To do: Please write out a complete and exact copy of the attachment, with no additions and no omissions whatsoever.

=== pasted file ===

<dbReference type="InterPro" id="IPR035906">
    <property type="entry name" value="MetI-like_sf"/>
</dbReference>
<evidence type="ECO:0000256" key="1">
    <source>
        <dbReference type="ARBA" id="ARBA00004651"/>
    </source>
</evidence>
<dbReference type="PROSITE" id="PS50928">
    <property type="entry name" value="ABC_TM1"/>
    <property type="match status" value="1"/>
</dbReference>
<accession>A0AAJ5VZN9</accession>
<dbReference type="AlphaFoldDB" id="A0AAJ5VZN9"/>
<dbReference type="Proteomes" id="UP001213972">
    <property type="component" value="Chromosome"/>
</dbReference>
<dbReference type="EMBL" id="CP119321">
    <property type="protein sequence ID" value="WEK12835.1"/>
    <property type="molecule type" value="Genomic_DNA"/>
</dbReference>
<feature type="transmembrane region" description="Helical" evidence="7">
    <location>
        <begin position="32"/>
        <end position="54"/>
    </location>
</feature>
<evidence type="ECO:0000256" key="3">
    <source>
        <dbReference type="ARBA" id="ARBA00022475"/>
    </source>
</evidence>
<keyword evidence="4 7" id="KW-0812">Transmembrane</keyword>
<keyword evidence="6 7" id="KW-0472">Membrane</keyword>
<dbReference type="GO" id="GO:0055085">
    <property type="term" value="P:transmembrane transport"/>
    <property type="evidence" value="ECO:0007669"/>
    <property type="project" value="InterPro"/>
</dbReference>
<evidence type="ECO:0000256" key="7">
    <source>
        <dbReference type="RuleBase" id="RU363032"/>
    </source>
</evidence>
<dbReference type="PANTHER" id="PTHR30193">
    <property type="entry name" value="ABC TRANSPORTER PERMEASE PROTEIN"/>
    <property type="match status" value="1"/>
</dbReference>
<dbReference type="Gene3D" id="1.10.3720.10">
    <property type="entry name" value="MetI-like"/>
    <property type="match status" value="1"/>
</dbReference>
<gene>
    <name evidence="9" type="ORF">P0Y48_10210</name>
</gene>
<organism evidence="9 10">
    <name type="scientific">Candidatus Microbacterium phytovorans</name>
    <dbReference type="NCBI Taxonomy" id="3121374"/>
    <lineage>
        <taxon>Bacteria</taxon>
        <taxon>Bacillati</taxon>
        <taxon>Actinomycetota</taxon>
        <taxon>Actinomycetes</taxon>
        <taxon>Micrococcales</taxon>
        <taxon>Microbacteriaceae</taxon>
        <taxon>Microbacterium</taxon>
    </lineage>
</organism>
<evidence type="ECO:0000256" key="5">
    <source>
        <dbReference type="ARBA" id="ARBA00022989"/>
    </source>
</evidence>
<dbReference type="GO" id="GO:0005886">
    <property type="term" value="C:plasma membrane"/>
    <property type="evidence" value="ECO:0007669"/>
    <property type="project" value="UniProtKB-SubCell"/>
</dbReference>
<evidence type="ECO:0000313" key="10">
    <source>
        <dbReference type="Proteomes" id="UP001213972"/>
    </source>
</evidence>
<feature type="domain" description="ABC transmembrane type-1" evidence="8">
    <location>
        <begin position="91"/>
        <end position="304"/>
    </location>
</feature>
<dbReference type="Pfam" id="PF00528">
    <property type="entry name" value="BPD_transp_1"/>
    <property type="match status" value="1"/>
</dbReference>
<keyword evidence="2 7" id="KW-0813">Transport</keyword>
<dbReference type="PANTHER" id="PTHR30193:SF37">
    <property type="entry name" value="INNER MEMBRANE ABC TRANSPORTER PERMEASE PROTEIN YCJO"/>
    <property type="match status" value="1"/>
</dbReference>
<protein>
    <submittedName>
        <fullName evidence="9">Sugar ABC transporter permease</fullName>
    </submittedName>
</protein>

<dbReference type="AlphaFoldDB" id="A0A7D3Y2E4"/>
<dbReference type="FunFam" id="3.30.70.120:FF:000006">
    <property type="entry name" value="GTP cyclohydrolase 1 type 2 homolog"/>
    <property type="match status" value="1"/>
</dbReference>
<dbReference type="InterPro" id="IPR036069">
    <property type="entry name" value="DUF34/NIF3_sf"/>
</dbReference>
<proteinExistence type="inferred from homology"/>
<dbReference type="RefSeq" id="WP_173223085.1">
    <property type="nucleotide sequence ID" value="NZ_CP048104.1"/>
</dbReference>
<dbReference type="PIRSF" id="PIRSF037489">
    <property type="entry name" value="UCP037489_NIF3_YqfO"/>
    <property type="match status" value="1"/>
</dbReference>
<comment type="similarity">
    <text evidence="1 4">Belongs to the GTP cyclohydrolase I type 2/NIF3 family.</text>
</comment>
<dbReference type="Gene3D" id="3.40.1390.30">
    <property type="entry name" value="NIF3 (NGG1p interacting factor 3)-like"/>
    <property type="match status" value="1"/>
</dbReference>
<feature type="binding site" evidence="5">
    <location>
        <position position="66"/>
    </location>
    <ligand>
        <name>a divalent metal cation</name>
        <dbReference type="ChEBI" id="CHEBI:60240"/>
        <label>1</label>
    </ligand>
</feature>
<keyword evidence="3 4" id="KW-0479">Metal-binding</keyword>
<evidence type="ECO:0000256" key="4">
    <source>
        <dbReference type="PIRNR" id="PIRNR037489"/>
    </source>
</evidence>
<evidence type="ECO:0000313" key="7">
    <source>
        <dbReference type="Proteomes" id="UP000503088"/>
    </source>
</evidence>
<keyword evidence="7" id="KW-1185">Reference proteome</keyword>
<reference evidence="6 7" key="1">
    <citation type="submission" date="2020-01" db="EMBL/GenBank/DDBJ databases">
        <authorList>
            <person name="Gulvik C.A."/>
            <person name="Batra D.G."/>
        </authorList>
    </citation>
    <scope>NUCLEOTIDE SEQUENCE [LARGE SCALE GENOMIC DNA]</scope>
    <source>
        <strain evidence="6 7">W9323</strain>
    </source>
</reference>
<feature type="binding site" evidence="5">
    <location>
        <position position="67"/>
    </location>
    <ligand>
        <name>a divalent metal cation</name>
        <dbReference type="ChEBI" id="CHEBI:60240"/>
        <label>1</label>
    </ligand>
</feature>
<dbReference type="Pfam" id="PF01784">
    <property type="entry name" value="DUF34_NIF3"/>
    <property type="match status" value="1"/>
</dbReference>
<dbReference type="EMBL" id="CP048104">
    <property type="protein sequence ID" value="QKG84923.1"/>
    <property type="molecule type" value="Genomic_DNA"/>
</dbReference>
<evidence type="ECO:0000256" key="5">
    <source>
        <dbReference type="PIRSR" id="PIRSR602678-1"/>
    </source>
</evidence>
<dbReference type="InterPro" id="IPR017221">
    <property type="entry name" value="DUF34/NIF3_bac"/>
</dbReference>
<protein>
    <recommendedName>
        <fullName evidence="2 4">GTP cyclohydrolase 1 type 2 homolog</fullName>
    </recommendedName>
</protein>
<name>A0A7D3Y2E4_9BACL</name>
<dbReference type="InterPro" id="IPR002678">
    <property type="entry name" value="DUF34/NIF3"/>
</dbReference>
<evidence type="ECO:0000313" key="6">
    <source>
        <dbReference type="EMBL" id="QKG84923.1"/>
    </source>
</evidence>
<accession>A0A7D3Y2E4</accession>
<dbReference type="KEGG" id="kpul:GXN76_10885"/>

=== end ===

<dbReference type="InterPro" id="IPR035906">
    <property type="entry name" value="MetI-like_sf"/>
</dbReference>
<evidence type="ECO:0000256" key="1">
    <source>
        <dbReference type="ARBA" id="ARBA00004651"/>
    </source>
</evidence>
<dbReference type="PROSITE" id="PS50928">
    <property type="entry name" value="ABC_TM1"/>
    <property type="match status" value="1"/>
</dbReference>
<accession>A0AAJ5VZN9</accession>
<dbReference type="AlphaFoldDB" id="A0AAJ5VZN9"/>
<dbReference type="Proteomes" id="UP001213972">
    <property type="component" value="Chromosome"/>
</dbReference>
<dbReference type="EMBL" id="CP119321">
    <property type="protein sequence ID" value="WEK12835.1"/>
    <property type="molecule type" value="Genomic_DNA"/>
</dbReference>
<feature type="transmembrane region" description="Helical" evidence="7">
    <location>
        <begin position="32"/>
        <end position="54"/>
    </location>
</feature>
<evidence type="ECO:0000256" key="3">
    <source>
        <dbReference type="ARBA" id="ARBA00022475"/>
    </source>
</evidence>
<keyword evidence="4 7" id="KW-0812">Transmembrane</keyword>
<keyword evidence="6 7" id="KW-0472">Membrane</keyword>
<dbReference type="GO" id="GO:0055085">
    <property type="term" value="P:transmembrane transport"/>
    <property type="evidence" value="ECO:0007669"/>
    <property type="project" value="InterPro"/>
</dbReference>
<evidence type="ECO:0000256" key="7">
    <source>
        <dbReference type="RuleBase" id="RU363032"/>
    </source>
</evidence>
<dbReference type="PANTHER" id="PTHR30193">
    <property type="entry name" value="ABC TRANSPORTER PERMEASE PROTEIN"/>
    <property type="match status" value="1"/>
</dbReference>
<dbReference type="Gene3D" id="1.10.3720.10">
    <property type="entry name" value="MetI-like"/>
    <property type="match status" value="1"/>
</dbReference>
<gene>
    <name evidence="9" type="ORF">P0Y48_10210</name>
</gene>
<organism evidence="9 10">
    <name type="scientific">Candidatus Microbacterium phytovorans</name>
    <dbReference type="NCBI Taxonomy" id="3121374"/>
    <lineage>
        <taxon>Bacteria</taxon>
        <taxon>Bacillati</taxon>
        <taxon>Actinomycetota</taxon>
        <taxon>Actinomycetes</taxon>
        <taxon>Micrococcales</taxon>
        <taxon>Microbacteriaceae</taxon>
        <taxon>Microbacterium</taxon>
    </lineage>
</organism>
<evidence type="ECO:0000256" key="5">
    <source>
        <dbReference type="ARBA" id="ARBA00022989"/>
    </source>
</evidence>
<dbReference type="GO" id="GO:0005886">
    <property type="term" value="C:plasma membrane"/>
    <property type="evidence" value="ECO:0007669"/>
    <property type="project" value="UniProtKB-SubCell"/>
</dbReference>
<evidence type="ECO:0000313" key="10">
    <source>
        <dbReference type="Proteomes" id="UP001213972"/>
    </source>
</evidence>
<feature type="domain" description="ABC transmembrane type-1" evidence="8">
    <location>
        <begin position="91"/>
        <end position="304"/>
    </location>
</feature>
<dbReference type="Pfam" id="PF00528">
    <property type="entry name" value="BPD_transp_1"/>
    <property type="match status" value="1"/>
</dbReference>
<keyword evidence="2 7" id="KW-0813">Transport</keyword>
<dbReference type="PANTHER" id="PTHR30193:SF37">
    <property type="entry name" value="INNER MEMBRANE ABC TRANSPORTER PERMEASE PROTEIN YCJO"/>
    <property type="match status" value="1"/>
</dbReference>
<protein>
    <submittedName>
        <fullName evidence="9">Sugar ABC transporter permease</fullName>
    </submittedName>
</protein>

<dbReference type="AlphaFoldDB" id="A0A7D3Y2E4"/>
<dbReference type="FunFam" id="3.30.70.120:FF:000006">
    <property type="entry name" value="GTP cyclohydrolase 1 type 2 homolog"/>
    <property type="match status" value="1"/>
</dbReference>
<dbReference type="InterPro" id="IPR036069">
    <property type="entry name" value="DUF34/NIF3_sf"/>
</dbReference>
<proteinExistence type="inferred from homology"/>
<dbReference type="RefSeq" id="WP_173223085.1">
    <property type="nucleotide sequence ID" value="NZ_CP048104.1"/>
</dbReference>
<dbReference type="PIRSF" id="PIRSF037489">
    <property type="entry name" value="UCP037489_NIF3_YqfO"/>
    <property type="match status" value="1"/>
</dbReference>
<comment type="similarity">
    <text evidence="1 4">Belongs to the GTP cyclohydrolase I type 2/NIF3 family.</text>
</comment>
<dbReference type="Gene3D" id="3.40.1390.30">
    <property type="entry name" value="NIF3 (NGG1p interacting factor 3)-like"/>
    <property type="match status" value="1"/>
</dbReference>
<feature type="binding site" evidence="5">
    <location>
        <position position="66"/>
    </location>
    <ligand>
        <name>a divalent metal cation</name>
        <dbReference type="ChEBI" id="CHEBI:60240"/>
        <label>1</label>
    </ligand>
</feature>
<keyword evidence="3 4" id="KW-0479">Metal-binding</keyword>
<evidence type="ECO:0000256" key="4">
    <source>
        <dbReference type="PIRNR" id="PIRNR037489"/>
    </source>
</evidence>
<evidence type="ECO:0000313" key="7">
    <source>
        <dbReference type="Proteomes" id="UP000503088"/>
    </source>
</evidence>
<keyword evidence="7" id="KW-1185">Reference proteome</keyword>
<reference evidence="6 7" key="1">
    <citation type="submission" date="2020-01" db="EMBL/GenBank/DDBJ databases">
        <authorList>
            <person name="Gulvik C.A."/>
            <person name="Batra D.G."/>
        </authorList>
    </citation>
    <scope>NUCLEOTIDE SEQUENCE [LARGE SCALE GENOMIC DNA]</scope>
    <source>
        <strain evidence="6 7">W9323</strain>
    </source>
</reference>
<feature type="binding site" evidence="5">
    <location>
        <position position="67"/>
    </location>
    <ligand>
        <name>a divalent metal cation</name>
        <dbReference type="ChEBI" id="CHEBI:60240"/>
        <label>1</label>
    </ligand>
</feature>
<dbReference type="Pfam" id="PF01784">
    <property type="entry name" value="DUF34_NIF3"/>
    <property type="match status" value="1"/>
</dbReference>
<dbReference type="EMBL" id="CP048104">
    <property type="protein sequence ID" value="QKG84923.1"/>
    <property type="molecule type" value="Genomic_DNA"/>
</dbReference>
<evidence type="ECO:0000256" key="5">
    <source>
        <dbReference type="PIRSR" id="PIRSR602678-1"/>
    </source>
</evidence>
<dbReference type="InterPro" id="IPR017221">
    <property type="entry name" value="DUF34/NIF3_bac"/>
</dbReference>
<protein>
    <recommendedName>
        <fullName evidence="2 4">GTP cyclohydrolase 1 type 2 homolog</fullName>
    </recommendedName>
</protein>
<name>A0A7D3Y2E4_9BACL</name>
<dbReference type="InterPro" id="IPR002678">
    <property type="entry name" value="DUF34/NIF3"/>
</dbReference>
<evidence type="ECO:0000313" key="6">
    <source>
        <dbReference type="EMBL" id="QKG84923.1"/>
    </source>
</evidence>
<accession>A0A7D3Y2E4</accession>
<dbReference type="KEGG" id="kpul:GXN76_10885"/>